By Underground Press
Published Wednesday, 24 January 2024 08:27
Welcome to another insightful interview brought to you by Underground Press, where we delve into the minds of ground-breaking musicians shaping the global music landscape. In this edition, we had the pleasure of sitting down with the immensely talented Kenny Hughes, whose music has garnered recognition on a global scale. As we explore the influences, aspirations, and unique journey of this artist, we aim to provide readers with an exclusive look into the creative process that brings his distinct sound to life. Join us on this musical journey as we discuss the release of Kenny's latest album 'Born & Raised' available now on all streaming platforms > https://linktr.ee/kennyhughes
Q: Your music has gained recognition globally. How do you perceive the role of your South African roots in contributing to a global music scene, especially considering the two new tracks, and what cultural aspects do you intentionally infuse into your sound?
I've been largely influenced by international styles my whole life, mostly from the UK and USA. Seeing as my two largest influences are Mark Knopfler and Jimi Hendrix, I've always aimed at sounding similar to them with my own flavour. However, I do believe that some African rhythmic styles do bleed through in my voicings. I guess playing the Blues/Funk genre through an African lens is quite unique, and I wouldn't have it any other way.
Q: In an increasingly interconnected music world, are there specific international collaborations or cross-cultural influences that you'd like to explore in future projects, especially following the reception of the two new tracks?
Thanks to the internet, these are not impossible tasks by any stretch of the imagination. I'd love to connect with like-minded musicians around the globe, especially in Europe and America, so that I might take my music to an international stage and maybe introduce South Africa to a few talents from abroad. I feel like music is meant to be shared, first and foremost, so an "exchange program" of sorts might just be in order. The two new tracks are so vastly different—one a slow blues, the other an upbeat Funk jam. I feel this dynamic caters to a wide variety of listeners.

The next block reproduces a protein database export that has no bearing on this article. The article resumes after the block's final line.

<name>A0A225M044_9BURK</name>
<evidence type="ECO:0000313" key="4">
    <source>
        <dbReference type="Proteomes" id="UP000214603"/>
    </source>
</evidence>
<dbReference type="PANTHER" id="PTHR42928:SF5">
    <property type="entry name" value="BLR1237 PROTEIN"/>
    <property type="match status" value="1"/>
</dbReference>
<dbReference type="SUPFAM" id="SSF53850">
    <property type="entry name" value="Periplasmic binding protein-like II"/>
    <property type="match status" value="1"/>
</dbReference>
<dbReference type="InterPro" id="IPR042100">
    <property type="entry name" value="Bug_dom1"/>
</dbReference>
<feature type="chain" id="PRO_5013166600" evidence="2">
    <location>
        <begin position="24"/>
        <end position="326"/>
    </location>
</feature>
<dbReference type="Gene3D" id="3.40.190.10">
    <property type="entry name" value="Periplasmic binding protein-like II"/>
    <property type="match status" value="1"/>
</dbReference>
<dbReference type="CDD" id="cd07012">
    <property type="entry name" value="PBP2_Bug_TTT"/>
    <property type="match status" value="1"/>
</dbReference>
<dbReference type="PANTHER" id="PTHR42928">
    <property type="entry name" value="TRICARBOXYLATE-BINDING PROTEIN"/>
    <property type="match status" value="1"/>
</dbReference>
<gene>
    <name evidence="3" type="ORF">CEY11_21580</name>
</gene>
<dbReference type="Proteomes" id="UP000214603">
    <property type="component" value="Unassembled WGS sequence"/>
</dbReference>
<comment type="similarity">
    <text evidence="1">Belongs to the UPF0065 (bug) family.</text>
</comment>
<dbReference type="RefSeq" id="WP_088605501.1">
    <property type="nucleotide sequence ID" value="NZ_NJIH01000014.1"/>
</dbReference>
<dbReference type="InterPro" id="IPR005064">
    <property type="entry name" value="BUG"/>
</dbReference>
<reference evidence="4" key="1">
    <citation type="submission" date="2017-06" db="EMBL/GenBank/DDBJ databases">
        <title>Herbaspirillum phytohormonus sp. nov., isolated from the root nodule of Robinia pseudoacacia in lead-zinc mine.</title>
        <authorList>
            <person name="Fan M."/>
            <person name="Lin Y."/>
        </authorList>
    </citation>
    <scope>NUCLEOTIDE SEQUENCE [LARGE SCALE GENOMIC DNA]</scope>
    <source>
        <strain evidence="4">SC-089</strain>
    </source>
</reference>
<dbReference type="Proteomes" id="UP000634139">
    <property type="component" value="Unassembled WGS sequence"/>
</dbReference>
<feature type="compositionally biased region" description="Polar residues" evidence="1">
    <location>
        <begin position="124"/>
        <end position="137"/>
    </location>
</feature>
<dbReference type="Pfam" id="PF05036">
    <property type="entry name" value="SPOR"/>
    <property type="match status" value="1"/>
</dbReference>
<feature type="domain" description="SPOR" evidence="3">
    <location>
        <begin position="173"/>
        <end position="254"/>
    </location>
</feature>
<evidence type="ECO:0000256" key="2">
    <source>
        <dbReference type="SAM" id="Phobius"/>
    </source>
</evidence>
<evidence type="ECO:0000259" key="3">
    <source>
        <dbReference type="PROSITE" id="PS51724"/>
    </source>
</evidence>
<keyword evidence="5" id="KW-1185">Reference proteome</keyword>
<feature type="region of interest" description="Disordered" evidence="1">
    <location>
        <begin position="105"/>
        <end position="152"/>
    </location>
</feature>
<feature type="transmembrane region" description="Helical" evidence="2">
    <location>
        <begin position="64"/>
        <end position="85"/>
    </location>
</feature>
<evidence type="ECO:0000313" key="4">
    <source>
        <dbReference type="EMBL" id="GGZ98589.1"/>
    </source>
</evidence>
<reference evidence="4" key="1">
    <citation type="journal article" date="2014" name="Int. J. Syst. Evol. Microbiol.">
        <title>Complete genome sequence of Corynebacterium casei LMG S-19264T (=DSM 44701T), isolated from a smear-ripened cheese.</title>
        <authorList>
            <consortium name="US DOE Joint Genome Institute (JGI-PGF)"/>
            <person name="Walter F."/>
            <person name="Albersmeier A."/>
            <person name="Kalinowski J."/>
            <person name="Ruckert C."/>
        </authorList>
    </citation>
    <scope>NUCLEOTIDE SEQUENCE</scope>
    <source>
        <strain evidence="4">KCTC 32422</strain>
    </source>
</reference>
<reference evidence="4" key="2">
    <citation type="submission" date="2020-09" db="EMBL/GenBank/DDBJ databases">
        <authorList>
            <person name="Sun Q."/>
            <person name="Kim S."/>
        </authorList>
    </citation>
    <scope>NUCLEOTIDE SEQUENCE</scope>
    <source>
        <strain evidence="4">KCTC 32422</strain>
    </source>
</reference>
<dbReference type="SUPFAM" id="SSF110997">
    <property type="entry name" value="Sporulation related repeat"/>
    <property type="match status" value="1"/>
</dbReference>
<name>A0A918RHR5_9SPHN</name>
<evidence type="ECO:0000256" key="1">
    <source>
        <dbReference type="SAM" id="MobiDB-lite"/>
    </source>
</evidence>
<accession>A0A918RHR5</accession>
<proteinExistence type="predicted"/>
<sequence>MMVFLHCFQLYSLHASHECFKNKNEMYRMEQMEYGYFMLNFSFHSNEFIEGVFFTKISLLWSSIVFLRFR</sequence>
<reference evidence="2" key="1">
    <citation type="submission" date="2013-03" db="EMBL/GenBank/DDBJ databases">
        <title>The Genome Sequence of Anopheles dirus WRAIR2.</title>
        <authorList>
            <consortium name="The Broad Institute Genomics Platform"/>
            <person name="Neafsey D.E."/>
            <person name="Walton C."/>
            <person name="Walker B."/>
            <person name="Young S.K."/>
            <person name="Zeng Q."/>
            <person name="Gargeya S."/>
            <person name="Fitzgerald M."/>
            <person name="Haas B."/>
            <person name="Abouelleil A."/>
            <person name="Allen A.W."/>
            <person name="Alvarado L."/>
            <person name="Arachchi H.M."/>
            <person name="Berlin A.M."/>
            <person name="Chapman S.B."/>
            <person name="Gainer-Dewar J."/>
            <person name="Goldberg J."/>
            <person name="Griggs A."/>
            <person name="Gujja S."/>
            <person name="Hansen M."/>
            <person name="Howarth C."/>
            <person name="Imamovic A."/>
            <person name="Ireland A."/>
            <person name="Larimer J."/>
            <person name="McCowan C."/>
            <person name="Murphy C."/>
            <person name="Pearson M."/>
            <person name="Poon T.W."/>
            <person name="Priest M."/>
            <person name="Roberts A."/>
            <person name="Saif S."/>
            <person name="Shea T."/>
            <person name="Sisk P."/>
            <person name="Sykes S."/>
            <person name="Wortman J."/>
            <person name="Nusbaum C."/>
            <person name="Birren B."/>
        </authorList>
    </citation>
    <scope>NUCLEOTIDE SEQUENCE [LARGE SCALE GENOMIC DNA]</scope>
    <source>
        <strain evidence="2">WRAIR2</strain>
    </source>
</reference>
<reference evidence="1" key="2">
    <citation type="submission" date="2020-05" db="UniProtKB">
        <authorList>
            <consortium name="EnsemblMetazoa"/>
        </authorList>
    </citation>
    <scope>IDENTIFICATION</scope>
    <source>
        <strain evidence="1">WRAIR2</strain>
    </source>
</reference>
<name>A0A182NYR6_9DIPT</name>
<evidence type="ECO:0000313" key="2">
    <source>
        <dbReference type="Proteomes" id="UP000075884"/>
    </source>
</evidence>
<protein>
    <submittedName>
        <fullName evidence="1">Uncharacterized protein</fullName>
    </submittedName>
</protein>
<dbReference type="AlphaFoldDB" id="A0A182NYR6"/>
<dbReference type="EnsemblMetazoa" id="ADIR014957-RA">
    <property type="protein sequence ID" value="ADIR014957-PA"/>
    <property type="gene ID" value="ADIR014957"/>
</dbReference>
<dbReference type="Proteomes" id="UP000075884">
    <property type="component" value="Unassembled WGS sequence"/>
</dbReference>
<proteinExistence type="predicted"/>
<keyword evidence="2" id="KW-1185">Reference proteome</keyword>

Q: Fans often have unique connections to your music. Have you come across any particularly touching or memorable stories from fans that highlight the impact your music, including the two new tracks, has had on their lives?
Definitely. The most amazing shows I've played are the ones in which I was performing covers, and some members of the audience requested one of my original tracks by name. One, in particular, was when I played "Run Along" on request, and members of the audience sang along, word for word. I was absolutely blown away.
Q: 'Born & Raised' showcases a fusion of Blues and Rock. Are there other genres you aspire to explore in your future work, and how do you see your music evolving in terms of genre boundaries, especially with the inclusion of the two new tracks?
"Born and Raised" showcases another genre too—one with which I've fallen in love with of late: Funk. I am definitely going to explore this genre further. There's something so "feel-good" about funk. Making someone like me dance is a difficult task, but the Funk makes me groove, which is so much more powerful!
Q: Music has the power to bridge cultural gaps. How do you think your music contributes to cross-cultural understanding, especially with the two new tracks, and do you actively seek to create music that resonates universally?